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Photo Information

Hit, Al Anbar, Iraq (July 17, 2005)--San Antonio native Lance Cpl. Daniel C. Elborne, a 24-year-old infantryman, with 1st platoon, 3rd Battalion, 25th Marines sights in on a potential target.. (Official USMC Photo by Corporal Ken Melton)

Photo by Cpl. Ken Melton

Marine with dual citizenship fights for two countries

28 Jul 2005 | Cpl. Ken Melton

The roster of Marines from 3rd Battalion, 25th Marine Regiment is unlike others. It consists of Marines from all 50 states and numerous other countries.

One of these Marines, Lance Cpl. Daniel A. Elborne, an infantryman with 1st Platoon, Company L, was born in a small town outside London and sees his service in the Corps as a way to serve both the U.S. and Great Britain.

“I’ve been in the United States since I was 5, but I still have strong family ties back in London,” the 24-year-old said. “Being apart of the Marine Corps, I know I can defend them both from any enemy.”

Elborne grew up in San Antonio before moving to New York after graduating high school. On Sept. 11, a few miles from “Ground Zero,” his life took a turn that would eventually lead him to join the Marine Corps and serve here in support of Operation Iraqi Freedom.

“I did a lot research on the United States Marines as well the British Royal Marines,” the 1999 Robert E. Lee graduate said. “I have a lot of pride in being a British citizen, but after I saw the aftermath of the attack, I knew then that I needed to be a Marine to try and prevent things like that from happening anywhere.”

Knowing that being in one of the toughest military organizations would take a lot of training, both physically and mentally, he began studying military history and exercising vigorously.

While preparing to enlist, he also had to obtain his citizenship, which until then he had not thought about getting.

“I’m the first member of my family to be a (U.S.) citizen and until that point, I was happy to be an immigrant in this great country,” Elborne said. “I earned my citizenship for America and maintained my citizenship from the United Kingdom two weeks before recruit training. That was one of the best decisions I’ve ever made.”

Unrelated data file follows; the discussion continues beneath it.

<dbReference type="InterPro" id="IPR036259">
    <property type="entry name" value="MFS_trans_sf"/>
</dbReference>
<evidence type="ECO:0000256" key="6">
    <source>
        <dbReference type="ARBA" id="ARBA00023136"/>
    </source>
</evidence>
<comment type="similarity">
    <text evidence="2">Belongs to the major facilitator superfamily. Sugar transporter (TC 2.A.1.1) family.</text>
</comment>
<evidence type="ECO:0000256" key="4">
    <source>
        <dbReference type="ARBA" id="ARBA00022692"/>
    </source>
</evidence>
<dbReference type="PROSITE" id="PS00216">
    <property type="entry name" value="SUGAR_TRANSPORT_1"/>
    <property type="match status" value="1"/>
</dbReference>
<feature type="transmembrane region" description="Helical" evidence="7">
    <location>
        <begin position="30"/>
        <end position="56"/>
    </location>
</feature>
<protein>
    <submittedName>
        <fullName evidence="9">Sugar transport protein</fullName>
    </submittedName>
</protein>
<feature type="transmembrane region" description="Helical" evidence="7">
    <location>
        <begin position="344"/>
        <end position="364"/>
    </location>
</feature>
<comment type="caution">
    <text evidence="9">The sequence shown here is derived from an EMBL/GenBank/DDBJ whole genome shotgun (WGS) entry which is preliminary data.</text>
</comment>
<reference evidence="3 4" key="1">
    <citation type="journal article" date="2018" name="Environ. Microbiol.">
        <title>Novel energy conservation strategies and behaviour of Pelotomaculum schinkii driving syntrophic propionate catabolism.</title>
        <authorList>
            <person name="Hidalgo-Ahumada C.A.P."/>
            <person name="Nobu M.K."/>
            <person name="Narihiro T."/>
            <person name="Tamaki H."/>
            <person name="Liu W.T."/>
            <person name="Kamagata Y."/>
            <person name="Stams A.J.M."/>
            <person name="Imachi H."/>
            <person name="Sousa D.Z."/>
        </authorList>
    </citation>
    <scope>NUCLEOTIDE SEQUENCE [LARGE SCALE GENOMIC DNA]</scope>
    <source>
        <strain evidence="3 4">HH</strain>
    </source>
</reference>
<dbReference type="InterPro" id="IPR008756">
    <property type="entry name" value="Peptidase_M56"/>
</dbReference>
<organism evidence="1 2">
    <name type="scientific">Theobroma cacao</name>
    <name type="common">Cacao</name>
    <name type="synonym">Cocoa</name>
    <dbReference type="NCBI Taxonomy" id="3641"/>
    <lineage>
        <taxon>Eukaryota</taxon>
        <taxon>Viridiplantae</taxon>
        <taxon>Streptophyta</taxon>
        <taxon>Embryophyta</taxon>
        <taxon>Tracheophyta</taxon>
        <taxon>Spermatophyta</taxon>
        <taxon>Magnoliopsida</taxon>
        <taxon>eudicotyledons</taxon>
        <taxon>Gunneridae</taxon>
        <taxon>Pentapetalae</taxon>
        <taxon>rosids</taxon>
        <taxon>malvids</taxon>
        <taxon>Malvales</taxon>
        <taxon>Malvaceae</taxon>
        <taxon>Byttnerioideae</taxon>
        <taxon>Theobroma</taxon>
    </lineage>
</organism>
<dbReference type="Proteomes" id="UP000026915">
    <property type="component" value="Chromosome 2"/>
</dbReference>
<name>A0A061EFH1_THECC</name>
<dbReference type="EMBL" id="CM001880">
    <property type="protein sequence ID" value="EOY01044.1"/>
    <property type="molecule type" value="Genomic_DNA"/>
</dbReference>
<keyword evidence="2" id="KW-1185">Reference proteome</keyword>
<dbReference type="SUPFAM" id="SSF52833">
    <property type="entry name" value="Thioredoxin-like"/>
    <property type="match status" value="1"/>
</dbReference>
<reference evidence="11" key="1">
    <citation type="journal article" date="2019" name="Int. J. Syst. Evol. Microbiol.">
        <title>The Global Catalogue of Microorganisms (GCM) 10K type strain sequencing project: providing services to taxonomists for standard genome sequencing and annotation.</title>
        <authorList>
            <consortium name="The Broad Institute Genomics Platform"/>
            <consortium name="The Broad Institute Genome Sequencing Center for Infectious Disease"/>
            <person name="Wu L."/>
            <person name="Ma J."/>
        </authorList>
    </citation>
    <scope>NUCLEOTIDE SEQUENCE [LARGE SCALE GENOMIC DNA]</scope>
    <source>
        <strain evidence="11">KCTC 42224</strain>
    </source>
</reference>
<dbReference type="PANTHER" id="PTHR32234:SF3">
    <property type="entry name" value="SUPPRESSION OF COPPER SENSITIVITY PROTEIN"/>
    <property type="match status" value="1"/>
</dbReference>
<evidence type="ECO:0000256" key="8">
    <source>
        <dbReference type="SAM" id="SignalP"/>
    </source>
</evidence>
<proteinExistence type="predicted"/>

After completing his training, he was assigned to the 4th Reconnaissance Battalion in San Antonio and deployed to Iraq this past spring.

In Iraq, he served as part of Camp Al Asad’s base security with Company I, until he was reassigned to Company L to participate in Operation Saif (Sword) and the follow-on missions to establish a permanent presence here.

Recently he helped apprehend a suspected insurgent who had positioned a roadside bomb near a mosque.

“I really felt like I played a part in the war by helping bring this guy in,” Elborne said, smiling. “I figure this is just one more guy who cannot deter our efforts to help the people of this city.”

Elborne expressed his feelings about the recent terrorist attack in London and he uses it as an example of why he is here fighting in the Global War on Terrorism.

“It goes to show that America is not the only country in danger from these guys and that’s why I’m glad both my countries are fighting them together,” Elborne said. “We will continue to fight and win, but I think it’s just wonderful that I have not just the support of my adopted country, America, but my home country of England.”